Live Feeds Used in the Larval Culture of Red Cusk Eel, Genypterus chilensis, Carry High Levels of Antimicrobial-Resistant Bacteria and Antibiotic-Resistance Genes (ARGs)
Simple Summary The culture of the marine fish red cusk eel Genypterus chilensis is currently considered a priority for Chilean aquaculture but low larval survival rates have prompted the need for the continuous use of antibiotics, mainly florfenicol. In this study, the role of live prey (rotifers and the brine shrimp Artemia franciscana) used to feed fish larvae as a source of antibacterial-resistant bacteria in a commercial culture of G. chilensis was investigated. Samples of live feeds were collected during the larval growth period and their bacterial contents were determined. High levels of potentially opportunistic pathogens, such as Vibrio spp., as well as florfenicol-resistant bacteria, were detected. Sixty-five florfenicol-resistant isolates were recovered from these cultures and identified as Vibrio (81.5%) and Pseudoalteromonas (15.4%), which exhibited a high incidence of co-resistance to the antibiotics streptomycin, oxytetracycline, co-trimoxazole, and kanamycin. The majority of them carried the florfenicol-resistance encoding genes floR and fexA. The high prevalence of antibiotic-resistant bacteria and the associated genetic elements in live feed administered to reared fish larvae requires the prompt implementation of efficient management strategies to prevent future therapy failures in fish larval cultures and the spread of antibiotic-resistant bacteria to associated aquatic environments. Abstract The culture of red cusk eel Genypterus chilensis is currently considered a priority for Chilean aquaculture but low larval survival rates have prompted the need for the continuous use of antibacterials. The main aim of this study was to evaluate the role of live feed as a source of antibacterial-resistant bacteria in a commercial culture of G. chilensis. Samples of rotifer and Artemia cultures used as live feed were collected during the larval growth period and culturable bacterial counts were performed using a spread plate method. Rotifer and Artemia cultures exhibited high levels of resistant bacteria (8.03 x 10(4) to 1.79 x 10(7) CFU/g and 1.47 x 10(6) to 3.50 x 10(8) CFU/g, respectively). Sixty-five florfenicol-resistant isolates were identified as Vibrio (81.5%) and Pseudoalteromonas (15.4%) using 16S rRNA gene sequence analysis. A high incidence of resistance to streptomycin (93.8%), oxytetracycline (89.2%), co-trimoxazole (84.6%), and kanamycin (73.8%) was exhibited by resistant isolates. A high proportion of isolates (76.9%) carried the florfenicol-resistance encoding genes floR and fexA, as well as plasmid DNA (75.0%). The high prevalence of multiresistant bacteria in live feed increases the incidence of the resistant microbiota in reared fish larvae, thus proper monitoring and management strategies for live feed cultures appear to be a priority for preventing future therapy failures in fish larval cultures.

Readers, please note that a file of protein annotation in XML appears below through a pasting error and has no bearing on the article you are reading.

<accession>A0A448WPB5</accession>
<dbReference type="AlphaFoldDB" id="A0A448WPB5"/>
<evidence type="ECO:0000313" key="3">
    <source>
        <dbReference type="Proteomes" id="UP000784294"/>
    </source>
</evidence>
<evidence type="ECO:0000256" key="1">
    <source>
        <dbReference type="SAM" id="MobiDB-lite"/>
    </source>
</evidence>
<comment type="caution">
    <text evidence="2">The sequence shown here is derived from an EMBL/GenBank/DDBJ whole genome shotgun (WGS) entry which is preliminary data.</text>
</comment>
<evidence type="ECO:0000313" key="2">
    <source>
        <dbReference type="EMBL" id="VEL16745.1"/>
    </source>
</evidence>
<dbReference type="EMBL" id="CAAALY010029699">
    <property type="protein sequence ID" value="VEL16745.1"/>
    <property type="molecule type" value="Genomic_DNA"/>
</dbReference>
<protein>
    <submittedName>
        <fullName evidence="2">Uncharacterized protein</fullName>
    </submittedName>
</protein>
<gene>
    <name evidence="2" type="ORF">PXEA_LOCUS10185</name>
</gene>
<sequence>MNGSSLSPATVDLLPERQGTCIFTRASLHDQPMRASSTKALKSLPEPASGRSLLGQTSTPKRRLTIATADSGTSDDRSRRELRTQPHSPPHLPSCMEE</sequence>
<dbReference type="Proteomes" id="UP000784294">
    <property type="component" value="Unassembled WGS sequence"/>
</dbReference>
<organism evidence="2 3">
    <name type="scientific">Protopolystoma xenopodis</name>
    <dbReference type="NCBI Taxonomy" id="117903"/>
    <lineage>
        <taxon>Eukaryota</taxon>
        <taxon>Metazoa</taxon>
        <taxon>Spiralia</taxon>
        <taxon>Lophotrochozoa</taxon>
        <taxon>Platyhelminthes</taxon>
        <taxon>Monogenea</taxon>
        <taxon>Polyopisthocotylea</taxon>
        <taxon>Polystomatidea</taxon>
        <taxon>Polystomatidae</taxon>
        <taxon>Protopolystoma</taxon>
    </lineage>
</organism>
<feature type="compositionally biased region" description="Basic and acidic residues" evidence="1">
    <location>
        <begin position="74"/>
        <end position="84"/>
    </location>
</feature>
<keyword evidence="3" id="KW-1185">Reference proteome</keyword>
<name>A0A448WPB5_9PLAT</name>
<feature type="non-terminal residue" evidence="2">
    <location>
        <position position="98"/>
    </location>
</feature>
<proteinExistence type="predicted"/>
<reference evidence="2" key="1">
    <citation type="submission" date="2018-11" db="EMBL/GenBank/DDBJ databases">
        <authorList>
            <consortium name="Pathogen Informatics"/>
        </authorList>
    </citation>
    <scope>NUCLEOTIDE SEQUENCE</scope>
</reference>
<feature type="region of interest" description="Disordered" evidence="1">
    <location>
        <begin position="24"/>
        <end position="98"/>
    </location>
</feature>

Artículo de publicación ISI
Quote ItemAnimals (2020); 10(3): 505
The following license files are associated with this item: